• The basis of each letter is a vertical line and characters are lines branching to the left and right from it --> like a tree (the Ogham Tree)
    • Because of this, letters were named after trees: Beth is birch, Luis is roan; and Nuin is ash.
    • The whole alphabet is therefore considered like a forest.
  • "Individual trees held high symbolic significance, so the forest alphabet was deemed to be a repository of wisdom. The word for 'knowledge' also means 'wood'."
  • Inscriptions are read from the bottom up, the way a tree grows.

Of course, I used what I wanted from this (mostly using the term "ogham" along with Norse runes--the horror!), and then grouped each into different elemental categories. These, in turn, became the basis for calling out the basic Fey powers for the knights to use. My intention was to keep historical oghams for more complexe Fey beings, but that just didn't happen in this series...

The Element Encyclopedia of the Celts, by Rodney Castleden

May 10, 2020

The Leader of Heaven Has Left the Nation Without a Roof

The Death of King Arthur, by James Archer

Here is a translation from the funeral ode Marwnad Uthyr Pendragon which can be found in Rodney Castleden's The Element Encyclopedia of the Celts

The entry tells us that, although this was at one time thought to be instead an ode to King Arthur's father, Uther Pendragon, the word "uter" can actually be an adjective that can mean either "Terrible" or "Wonderful."

"Pendragon," on the other hand, was a Celtic title for the dux bellorum or High King (the titles are also mentioned in my previous post on King Arthur).

Which means that the following excerpt of the funeral ode could be for none other than King Arthur instead:

They crave with longing for a portion of your cause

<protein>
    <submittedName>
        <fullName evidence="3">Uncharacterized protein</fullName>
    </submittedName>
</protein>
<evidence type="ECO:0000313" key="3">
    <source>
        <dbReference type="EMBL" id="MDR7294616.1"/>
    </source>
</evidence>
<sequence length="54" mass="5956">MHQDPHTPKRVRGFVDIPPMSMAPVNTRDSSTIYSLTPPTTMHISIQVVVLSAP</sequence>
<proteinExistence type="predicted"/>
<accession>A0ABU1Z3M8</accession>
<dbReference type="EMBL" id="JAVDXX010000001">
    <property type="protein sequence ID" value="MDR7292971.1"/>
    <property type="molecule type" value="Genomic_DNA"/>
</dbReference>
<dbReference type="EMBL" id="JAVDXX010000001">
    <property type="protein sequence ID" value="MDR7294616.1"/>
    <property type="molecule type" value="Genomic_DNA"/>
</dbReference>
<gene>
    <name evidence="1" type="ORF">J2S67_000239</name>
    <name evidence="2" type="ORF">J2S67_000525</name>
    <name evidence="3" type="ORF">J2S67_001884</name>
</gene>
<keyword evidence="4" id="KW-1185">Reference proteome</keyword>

And for refuge in the manliness of Arthur.
They long for your coming in a hundred fortresses.
A hundred manors long for your assurances.
They long for your coming in a hundred schools.
A hundred chieftains long for your coming:
The great and mighty sword that supported them. 
They look for your best judgments of merit,
The restoration of principalities.
Your sayings are remembered, soothing the aggressive.
The Leader of Heaven has left the nation without a roof.

May 1, 2020

May 1913 - Chronicles Of The Year Before The Great War

In May 1913, Stravinsky's The Rite of Spring is played and danced for the first time, at the newly-opened Théâthre des Champs-Elysées. The cream of the crop of the artistic world is there to witness it: Gabriele d'Annunzio, Claude Debussy, Nijinski, Maurice Ravel, André Gide, Diaghilev, Marcel Duchamp, and Coco Chanel.

"From the first note of the extremely high solo bassoon, roars of laughter can be heard--is that music, or a spring storm, or the noise of hell the outraged audience wants to know. Drumming everywhere, up on stage the dancers are in ecstatic motion--there's laughter, then, when the Parisians realize it is meant seriously, shouting. The devotees of the Modern, on the other hand, applaud from the cheap seats, the music rages on and the dancers get tangled up; they can no longer hear the music for all the noise."

It got so rowdy that the theater manager had to momentarily turn off the lights in the middle of the performance. This didn't stop the musicians from playing (despite getting things thrown at them), nor the dancers from dancing, despite the 'shouting and screeching.'

And thus was first received The Rite of Spring on May 29, 1913.

Source: Florian Illies's 1913 - The Year Before The Storm